“Why don’t you smile?”
I never intended it as a reprimand. I had asked the question of one of the young women who wait tables and serve the residents at Mom’s Residential Facility. The girl was looking particularly unsmiling as she set plates of breakfast down in front of the residents in the dining room. She wasn’t looking sullen, exactly, but she was certainly not cheerful.
Within a minute, as soon as the girl had disappeared into the kitchen, the head chef appeared at my side. She herself is a delightfully pleasant woman, always smiling and happy but she was certainly not happy just then. She asked why I had “called out” her girl in front of all of the residents. She said it was early in the morning and it was hard to smile.
I suggested that if the staff is cranky, their crankiness will spread to the residents. And I felt certain they did not want a whole room full of cranky elderly denizens. She suggested I should have called her aside and spoken to her in private. I told her that was her job, not mine. It was not a pleasant way to start the morning. Should I have kept my mouth shut?
It is true that early mornings are hard for some people. We’ve all heard of someone who must have a cup of coffee or two before they are fit to speak to in the morning. And, certainly, anyone who waits on the public in any capacity is aware of the nastiness from customers to which they are all too often subject.
Airports are often the worst. To maintain a smile and a pleasant attitude in the face of frantic, furious, or terrified customers is indeed a challenge. When I made a comment about a change of gate, (I was smiling, I thought), one angry young steward at an airport in Mexico suggested I find another airline. I guess we aren’t supposed to comment, either.
Secretaries are notoriously mistreated. A grumpy boss can ruin a whole day. Smile as she may (secretaries are almost always women), her boss feels free to be as unpleasant and obnoxious as he likes and expect those around him to accept it and still respond with a smile. I had one boss (I was a draftsman) who threatened to fire me if I didn’t quit being so damnably cheerful in the morning. I didn’t quit being cheerful and he didn’t fire me, but I was more careful from then on.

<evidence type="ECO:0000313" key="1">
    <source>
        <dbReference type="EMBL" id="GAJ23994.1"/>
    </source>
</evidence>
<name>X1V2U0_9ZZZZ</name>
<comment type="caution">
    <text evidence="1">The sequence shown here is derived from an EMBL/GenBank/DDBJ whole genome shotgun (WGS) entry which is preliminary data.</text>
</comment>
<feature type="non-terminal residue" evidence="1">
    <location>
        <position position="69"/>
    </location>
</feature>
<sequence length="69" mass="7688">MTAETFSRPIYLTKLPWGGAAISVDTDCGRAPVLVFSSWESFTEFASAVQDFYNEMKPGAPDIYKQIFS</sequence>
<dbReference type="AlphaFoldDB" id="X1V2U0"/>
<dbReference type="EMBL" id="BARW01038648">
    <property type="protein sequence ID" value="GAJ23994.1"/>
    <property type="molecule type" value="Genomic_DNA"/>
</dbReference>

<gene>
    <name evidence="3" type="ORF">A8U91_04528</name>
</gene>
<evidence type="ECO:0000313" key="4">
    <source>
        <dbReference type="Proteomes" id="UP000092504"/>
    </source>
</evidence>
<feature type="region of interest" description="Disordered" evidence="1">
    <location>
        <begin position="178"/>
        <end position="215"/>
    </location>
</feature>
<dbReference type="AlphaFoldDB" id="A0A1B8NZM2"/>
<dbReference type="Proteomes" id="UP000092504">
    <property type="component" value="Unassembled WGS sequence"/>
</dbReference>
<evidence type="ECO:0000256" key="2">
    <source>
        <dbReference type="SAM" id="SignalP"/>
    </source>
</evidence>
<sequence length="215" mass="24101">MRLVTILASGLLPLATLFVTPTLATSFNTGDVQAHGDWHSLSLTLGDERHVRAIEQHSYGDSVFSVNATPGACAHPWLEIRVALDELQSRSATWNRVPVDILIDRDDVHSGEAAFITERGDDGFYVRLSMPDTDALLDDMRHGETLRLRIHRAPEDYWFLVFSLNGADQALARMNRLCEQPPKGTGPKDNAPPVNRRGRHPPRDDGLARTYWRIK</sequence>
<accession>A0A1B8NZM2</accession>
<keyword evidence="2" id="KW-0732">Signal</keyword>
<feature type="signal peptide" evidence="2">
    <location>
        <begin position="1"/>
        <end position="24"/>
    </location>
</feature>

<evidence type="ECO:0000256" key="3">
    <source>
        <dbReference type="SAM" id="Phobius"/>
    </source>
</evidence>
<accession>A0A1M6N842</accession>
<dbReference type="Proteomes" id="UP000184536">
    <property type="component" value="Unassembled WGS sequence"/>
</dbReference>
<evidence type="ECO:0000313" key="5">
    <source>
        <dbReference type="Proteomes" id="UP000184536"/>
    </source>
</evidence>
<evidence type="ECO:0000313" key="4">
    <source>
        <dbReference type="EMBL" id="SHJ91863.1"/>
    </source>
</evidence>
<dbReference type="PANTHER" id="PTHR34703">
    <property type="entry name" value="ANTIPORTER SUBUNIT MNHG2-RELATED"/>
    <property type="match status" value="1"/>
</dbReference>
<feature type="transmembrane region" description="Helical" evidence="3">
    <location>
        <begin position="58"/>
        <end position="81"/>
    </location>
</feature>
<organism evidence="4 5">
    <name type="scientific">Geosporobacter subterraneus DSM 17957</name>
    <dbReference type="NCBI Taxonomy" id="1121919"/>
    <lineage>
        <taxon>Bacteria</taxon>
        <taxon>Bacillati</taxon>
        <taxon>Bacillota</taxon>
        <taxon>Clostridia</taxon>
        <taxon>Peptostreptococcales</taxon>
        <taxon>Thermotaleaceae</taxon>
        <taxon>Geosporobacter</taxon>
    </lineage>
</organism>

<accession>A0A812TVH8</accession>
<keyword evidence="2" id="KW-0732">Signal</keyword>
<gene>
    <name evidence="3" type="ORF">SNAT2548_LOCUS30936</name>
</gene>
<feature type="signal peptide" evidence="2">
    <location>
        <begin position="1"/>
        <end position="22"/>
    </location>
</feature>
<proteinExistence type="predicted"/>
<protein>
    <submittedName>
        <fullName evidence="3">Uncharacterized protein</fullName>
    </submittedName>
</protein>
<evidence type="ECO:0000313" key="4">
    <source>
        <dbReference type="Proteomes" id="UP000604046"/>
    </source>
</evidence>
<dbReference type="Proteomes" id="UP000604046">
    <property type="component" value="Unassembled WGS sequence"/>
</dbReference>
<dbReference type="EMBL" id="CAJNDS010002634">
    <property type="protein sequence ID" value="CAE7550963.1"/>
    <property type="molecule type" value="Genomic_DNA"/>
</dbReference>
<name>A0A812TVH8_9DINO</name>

As technology, and the glitches associated with it, become more prevalent, we are all too often forced to use the telephone in order to resolve problems. Not being able to clearly explain what is wrong with this or that product to someone with heavily accented English in the Phillipines or India makes it doubly difficult. Perhaps not surprising that sometimes my husband winds up screaming in frustration.
Fortunately, some companies are opting for using housewives in North Carolina or Utah or somewhere in the US, to resolve problems. The pleasant-voiced women let you know where they are immediately. As long as they aren’t having problems with little screaming kids in the background, they make great problem solvers.
I was having a particularly difficult time getting access to a university computer system in order to start my semester. I went storming into the computer lab ready to fight. To my unbounded amazement the young lady behind the counter was actually sorry that I was having problems. She commiserated with my plight, helped me through the difficulty and resolved my problem. Within minutes her pleasant attitude had moved me from anger to abject grateful thanks. I was astonished.
My brother often tells the story of the two men hired to walk in a parade behind the elephants and scoop up their poop. The first man hurried about his job with his head down in mortification and embarrassment. The second man wielded his broom and scoop like batons, marching along with a huge smile and waving at the crowd. Applause and cheers followed him down the parade route.
We all too often forget that our own attitude begets a similar response. At a place like a Residential Facility where people are forced to be in each other’s company day after day, it is even more critical to be polite and say “Good Morning” with a smile. When we smile, it almost always gets us a smile in response.
This is even more true if you are one of the wait staff in the dining room. Minimum wage, early morning hours and having to clean up spilled coffee practically every day from clumsy, cranky old folks is hard. But a smile is bound to help. It really does. Try it, you might like it.